Date of Award


Publication Type

Master Thesis

Degree Name



Communication Studies


Mass Communications.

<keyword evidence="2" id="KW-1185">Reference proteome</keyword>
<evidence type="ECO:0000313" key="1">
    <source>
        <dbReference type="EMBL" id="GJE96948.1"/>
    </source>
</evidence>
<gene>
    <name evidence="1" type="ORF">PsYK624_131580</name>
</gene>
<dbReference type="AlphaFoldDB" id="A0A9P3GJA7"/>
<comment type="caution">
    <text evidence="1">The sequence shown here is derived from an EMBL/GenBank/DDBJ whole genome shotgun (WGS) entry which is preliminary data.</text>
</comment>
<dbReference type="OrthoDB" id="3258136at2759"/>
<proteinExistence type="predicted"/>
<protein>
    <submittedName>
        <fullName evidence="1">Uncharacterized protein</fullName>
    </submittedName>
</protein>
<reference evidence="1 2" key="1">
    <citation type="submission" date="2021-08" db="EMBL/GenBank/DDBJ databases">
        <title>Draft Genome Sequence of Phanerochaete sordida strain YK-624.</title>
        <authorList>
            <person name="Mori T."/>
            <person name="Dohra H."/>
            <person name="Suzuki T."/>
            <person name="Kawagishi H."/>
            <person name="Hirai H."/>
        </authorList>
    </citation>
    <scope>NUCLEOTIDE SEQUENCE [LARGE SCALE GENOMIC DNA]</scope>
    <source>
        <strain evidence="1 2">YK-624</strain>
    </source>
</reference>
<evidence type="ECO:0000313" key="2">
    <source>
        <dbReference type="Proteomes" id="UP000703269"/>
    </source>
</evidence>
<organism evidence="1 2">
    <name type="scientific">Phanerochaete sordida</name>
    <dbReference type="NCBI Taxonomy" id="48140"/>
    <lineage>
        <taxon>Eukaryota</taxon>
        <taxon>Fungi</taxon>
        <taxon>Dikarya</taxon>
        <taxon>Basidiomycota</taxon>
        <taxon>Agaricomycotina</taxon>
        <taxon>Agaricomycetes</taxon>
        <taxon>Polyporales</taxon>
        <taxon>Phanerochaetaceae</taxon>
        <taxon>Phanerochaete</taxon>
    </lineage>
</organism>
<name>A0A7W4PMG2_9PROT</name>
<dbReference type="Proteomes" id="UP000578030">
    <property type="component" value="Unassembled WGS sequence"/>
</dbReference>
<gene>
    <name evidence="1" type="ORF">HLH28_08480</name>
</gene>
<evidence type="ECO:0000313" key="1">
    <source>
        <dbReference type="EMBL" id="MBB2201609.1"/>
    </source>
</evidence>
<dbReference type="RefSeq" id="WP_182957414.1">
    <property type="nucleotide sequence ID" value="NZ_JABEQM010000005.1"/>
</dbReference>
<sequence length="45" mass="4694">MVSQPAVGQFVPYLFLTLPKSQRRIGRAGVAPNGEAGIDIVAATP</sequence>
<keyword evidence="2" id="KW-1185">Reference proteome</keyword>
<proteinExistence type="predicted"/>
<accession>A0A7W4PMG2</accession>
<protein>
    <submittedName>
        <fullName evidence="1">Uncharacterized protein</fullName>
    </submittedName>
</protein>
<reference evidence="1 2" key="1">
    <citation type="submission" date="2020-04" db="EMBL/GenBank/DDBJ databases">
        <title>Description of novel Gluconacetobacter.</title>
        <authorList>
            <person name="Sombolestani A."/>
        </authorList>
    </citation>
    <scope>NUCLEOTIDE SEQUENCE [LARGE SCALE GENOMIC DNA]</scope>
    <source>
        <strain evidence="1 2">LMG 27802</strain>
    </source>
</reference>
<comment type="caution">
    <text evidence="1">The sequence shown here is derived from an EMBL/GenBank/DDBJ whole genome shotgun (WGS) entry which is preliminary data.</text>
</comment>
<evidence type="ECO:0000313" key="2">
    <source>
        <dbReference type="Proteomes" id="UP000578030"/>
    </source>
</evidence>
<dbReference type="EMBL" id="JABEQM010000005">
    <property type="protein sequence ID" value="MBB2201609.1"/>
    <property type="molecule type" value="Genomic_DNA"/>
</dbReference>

This thesis provides local viewership data in order to test some of the assumptions which underlie the CRTC's policies and regulations governing the provision of community access cable channels in Canada. Two viewership surveys were conducted--one in the fall of 1990 and the other in the spring of 1991--which resulted in a total of 528 completed interviews. A policy analysis was also undertaken. While the study did find associations between viewership of Windsor's community channel and the presence of community ties in the form of community identification and community involvement, the non-directional nature of the major hypotheses meant that no conclusions could be drawn as to whether Windsor's community channel is fulfilling its mandate. However, the fact that community channel viewership was found to be associated with community ties does perhaps provide some degree of justification for community access programming efforts to continue. The study also raises questions pertaining to the criteria used to assess the performance of community access television and the efficacy of standard audience survey methods in this regard.Dept. of Communication Studies. Paper copy at Leddy Library: Theses & Major Papers - Basement, West Bldg. / Call Number: Thesis1992 .K444. Source: Masters Abstracts International, Volume: 31-04, page: 1419. Thesis (M.A.)--University of Windsor (Canada), 1992.